Friday, September 25, 2009

Preparing for SharePoint 2010 today (in Singapore)

There was a Microsoft event on 16 September 2009 where Joel Oleson (MVP) and Jean (MVP) give some information about SharePoint 2010 and discussed what's new in this version. Here are my following my notes:

There were two presentations.

1) SharePoint Workspace 2010 (by: Jean, MVP )

>> Microsoft is renaming "Groove 2007" to SharePoint Workspace 2010.
>> SharePoint Workspace 2010 provides a very easy access to the SharePoint content and giving a seamless online/offline kind of experience.
>> SharePoint Workspace 2010 is extremely easy to manage and deploy the content. Thereby, making SharePoint users more productive.
>> Users can go to SharePoint Workspace 2010, make a local copy of the content, make changes and sync content to SharePoint Workspace.
>> No need of VPN.

There few videos for the demo, but there in French.

2) Preparing for SharePoint 2010 today (by: Joel Oleson, MVP)

i) System Requirements
The following are the system requirements for SharePoint Server 2010.

SharePoint Server
64-bit Windows Server 2008 or 64-bit Windows Server 2008 R2

SQL Server
64-bit SQL Server 2005 or SQL Server 2008

Client Desktop Requirements
Internet Explorer (IE) 7 or higher, or Firefox 3.x for Editing and Design
Safari - better browsing experience
No support for IE 6

Surprisingly, Visual Studio .net 2010 is 32-bit but Microsoft provides 64 bin components for SharePoint.

Office 2010 provides the greatest innovations for editing Office clients since 2007, as well as the richest SharePoint integration ever.
For improved user experience, we (audience) should also seriously consider SharePoint Workspace.

ii) Developer Desktop Considerations

The ultimate SharePoint developer desktop is 64-bit with 8 GB of RAM running Visual Studio 2010 with SSD disks. While it may take some serious planning to get your (audience) developers running with the latest and greatest technologies, SharePoint 2010's 64-bit requirements can help you justify this expenditure when planning your development budget. In addition, if corporate remote development includes virtual environments, then be sure to look at Windows Server 2008 and Hyper V. Make sure that the host will support 64 bit.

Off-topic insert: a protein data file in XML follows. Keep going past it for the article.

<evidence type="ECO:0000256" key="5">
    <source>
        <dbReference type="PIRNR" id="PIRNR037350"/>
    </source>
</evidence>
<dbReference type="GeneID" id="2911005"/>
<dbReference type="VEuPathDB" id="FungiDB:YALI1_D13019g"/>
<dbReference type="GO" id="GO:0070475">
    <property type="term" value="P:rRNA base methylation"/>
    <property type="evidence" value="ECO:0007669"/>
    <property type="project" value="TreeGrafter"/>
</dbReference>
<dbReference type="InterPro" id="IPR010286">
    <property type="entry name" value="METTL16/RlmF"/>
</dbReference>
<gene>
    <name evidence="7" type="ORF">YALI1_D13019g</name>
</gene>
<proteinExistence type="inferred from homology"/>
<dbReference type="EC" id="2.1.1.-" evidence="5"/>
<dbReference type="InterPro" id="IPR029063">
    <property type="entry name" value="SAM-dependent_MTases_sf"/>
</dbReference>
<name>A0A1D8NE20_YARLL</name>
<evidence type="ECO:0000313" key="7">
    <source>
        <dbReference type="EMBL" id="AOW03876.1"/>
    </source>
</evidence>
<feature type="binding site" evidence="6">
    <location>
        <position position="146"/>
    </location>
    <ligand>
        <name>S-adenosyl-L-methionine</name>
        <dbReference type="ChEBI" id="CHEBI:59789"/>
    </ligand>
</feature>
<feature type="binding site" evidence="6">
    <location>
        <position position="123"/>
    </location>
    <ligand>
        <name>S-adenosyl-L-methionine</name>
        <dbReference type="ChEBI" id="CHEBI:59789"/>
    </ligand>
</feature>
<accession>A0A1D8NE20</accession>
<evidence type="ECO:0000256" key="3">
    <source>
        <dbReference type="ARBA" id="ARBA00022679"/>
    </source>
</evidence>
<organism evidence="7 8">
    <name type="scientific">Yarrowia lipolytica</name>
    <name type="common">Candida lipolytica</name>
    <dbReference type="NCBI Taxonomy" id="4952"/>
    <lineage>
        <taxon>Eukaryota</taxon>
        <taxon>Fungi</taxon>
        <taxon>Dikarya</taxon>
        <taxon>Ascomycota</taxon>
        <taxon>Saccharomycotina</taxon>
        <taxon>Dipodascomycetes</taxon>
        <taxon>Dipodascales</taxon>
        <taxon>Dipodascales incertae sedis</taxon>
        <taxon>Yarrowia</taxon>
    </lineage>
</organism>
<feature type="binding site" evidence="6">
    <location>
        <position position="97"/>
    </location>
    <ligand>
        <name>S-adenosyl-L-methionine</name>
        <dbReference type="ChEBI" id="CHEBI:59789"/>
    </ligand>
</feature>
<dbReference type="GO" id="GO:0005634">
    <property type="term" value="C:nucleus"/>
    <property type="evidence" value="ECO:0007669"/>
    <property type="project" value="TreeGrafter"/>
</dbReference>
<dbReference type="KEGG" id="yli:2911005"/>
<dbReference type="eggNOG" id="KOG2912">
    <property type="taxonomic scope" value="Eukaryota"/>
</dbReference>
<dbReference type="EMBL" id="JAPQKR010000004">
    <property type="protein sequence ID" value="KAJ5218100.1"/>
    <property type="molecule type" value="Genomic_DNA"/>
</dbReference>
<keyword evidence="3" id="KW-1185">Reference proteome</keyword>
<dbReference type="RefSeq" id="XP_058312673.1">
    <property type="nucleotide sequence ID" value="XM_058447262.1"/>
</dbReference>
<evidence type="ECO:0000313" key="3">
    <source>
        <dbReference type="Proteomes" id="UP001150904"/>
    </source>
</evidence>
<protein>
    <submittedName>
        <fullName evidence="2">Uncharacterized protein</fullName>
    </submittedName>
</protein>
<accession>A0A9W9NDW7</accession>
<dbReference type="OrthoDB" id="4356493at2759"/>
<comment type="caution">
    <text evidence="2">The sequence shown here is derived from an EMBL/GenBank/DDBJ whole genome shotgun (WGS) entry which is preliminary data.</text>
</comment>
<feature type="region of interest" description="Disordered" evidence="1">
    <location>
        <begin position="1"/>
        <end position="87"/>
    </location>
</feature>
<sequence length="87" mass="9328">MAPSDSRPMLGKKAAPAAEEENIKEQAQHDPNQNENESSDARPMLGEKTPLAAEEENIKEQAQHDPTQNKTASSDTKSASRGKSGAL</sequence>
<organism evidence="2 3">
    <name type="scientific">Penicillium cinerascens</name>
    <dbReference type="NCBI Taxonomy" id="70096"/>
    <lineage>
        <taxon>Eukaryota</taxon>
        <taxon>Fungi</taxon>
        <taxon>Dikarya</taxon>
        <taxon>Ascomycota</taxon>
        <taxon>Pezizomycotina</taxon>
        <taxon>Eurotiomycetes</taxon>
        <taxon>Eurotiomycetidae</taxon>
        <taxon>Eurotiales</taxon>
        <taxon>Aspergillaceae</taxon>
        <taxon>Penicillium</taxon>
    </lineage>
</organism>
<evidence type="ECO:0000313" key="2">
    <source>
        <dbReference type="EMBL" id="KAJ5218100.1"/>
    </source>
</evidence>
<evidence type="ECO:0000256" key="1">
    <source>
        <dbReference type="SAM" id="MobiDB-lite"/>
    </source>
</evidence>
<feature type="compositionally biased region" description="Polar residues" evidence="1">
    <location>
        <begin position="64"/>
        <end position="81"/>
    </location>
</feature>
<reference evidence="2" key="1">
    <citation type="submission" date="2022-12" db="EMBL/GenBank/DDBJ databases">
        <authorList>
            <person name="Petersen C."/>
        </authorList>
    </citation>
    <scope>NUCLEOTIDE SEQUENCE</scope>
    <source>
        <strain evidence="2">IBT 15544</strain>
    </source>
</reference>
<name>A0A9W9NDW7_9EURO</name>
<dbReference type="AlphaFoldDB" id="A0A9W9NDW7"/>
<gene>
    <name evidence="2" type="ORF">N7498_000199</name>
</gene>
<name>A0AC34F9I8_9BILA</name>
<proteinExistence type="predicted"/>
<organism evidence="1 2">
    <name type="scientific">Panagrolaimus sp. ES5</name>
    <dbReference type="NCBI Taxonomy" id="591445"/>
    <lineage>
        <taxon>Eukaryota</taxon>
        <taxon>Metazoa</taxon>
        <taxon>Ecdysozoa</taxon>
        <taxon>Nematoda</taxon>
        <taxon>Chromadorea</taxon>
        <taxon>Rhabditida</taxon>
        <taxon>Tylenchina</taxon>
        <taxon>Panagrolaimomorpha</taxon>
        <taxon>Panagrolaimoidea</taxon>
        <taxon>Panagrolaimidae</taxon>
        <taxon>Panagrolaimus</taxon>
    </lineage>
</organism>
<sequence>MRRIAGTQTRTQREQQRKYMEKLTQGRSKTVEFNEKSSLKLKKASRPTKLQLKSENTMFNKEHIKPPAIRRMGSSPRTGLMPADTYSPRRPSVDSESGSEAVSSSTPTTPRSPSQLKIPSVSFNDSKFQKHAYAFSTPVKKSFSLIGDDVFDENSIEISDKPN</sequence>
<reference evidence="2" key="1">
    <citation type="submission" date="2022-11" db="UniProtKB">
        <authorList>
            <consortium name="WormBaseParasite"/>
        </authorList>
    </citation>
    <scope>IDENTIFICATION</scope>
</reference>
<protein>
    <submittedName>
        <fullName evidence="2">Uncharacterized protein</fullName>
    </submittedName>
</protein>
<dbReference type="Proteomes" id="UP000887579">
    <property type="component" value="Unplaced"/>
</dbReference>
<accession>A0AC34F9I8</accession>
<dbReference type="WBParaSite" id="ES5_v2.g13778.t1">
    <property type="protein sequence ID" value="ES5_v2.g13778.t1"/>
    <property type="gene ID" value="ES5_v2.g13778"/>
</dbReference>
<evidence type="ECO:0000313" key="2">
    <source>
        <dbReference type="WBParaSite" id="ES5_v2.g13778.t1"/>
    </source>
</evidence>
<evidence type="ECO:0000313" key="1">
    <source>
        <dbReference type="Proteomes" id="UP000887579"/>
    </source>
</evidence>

iii) Running the STSADM command PREUPGRADECHECK

Its provided on SharePoint Server SP2. Its an awesome tool and also a health check for our farms. These are 5 main reasons to run this command:

>> 1. PreUpgradeCheck is has a better engine, it's based on a best practices analyze.
>> 2. PreUpgradeCheck is read-only
>> 3. PreUpgradeCheck Reporting Rocks!
Gives you not just a log and screen output, but an XML report and HTM report, and verbose log of all of the rules with a again verbose database and site collection detail that goes way beyond. Excellent was of comparing the Local vs. Farm reports and comparing server to server reports.
>> 4. PreUpgradeCheck tells you about the state of your farm
>> 5. PreUpgradeCheck is a native STSADM command


Joel, showed a demo on this farm and ran that command.

iv) Identifying Customizations

The PreUpgradeCheck tool can give you (audience) a lot of insight into your environment, but you shouldn't stop there in your efforts to identify development assets, customizations, and configurations in your SharePoint farm. This could be lot of customizations:

>>Binaries and Dev Assets, which are often found in _layouts, features, and 12 hive
>>Installation directories
>>GAC or Bin
>>IIS Home directory or virtual directories
>>Features
>>Solutions
>>Timer jobs
>>Event receivers

v) Tools to find the customizations

There are lot of tools to the customizations such as:

>> SPDiag
>> Windiff - comparing folders/files (Joel prefers this tool) etc.

vi) INFORMATION ARCHITECTURE AND DATA CLEANUP

The more optimized the environment, the smoother and faster the upgrade will be. Creating an initiative to encourage users to delete unused sites and identify ones that are no longer in use can trim a lot of content that is simply taking up space; this clutter can slow down the upgrade process. You can do all of the following today:

>>Remove unused sites and site collections
>>Remove orphaned sites, lists, and objects identified in the PreUpgradeCheck
>>Remove locks and increase the quotas of sites that are at or near max capacity
>>Remove or add missing features and web part assemblies (check dependencies) identified in PreUpgradeCheck
>>Cleanup can also involve working through and resetting pages and sites back to site definition or finalizing previous upgrades:
>>Finalize any 2003 or WSS 2.0 gradual upgrades that have not been finalized
>>Return pages to the layout in site definition, reset all pages using the reset to site definition found in site settings on the site collection

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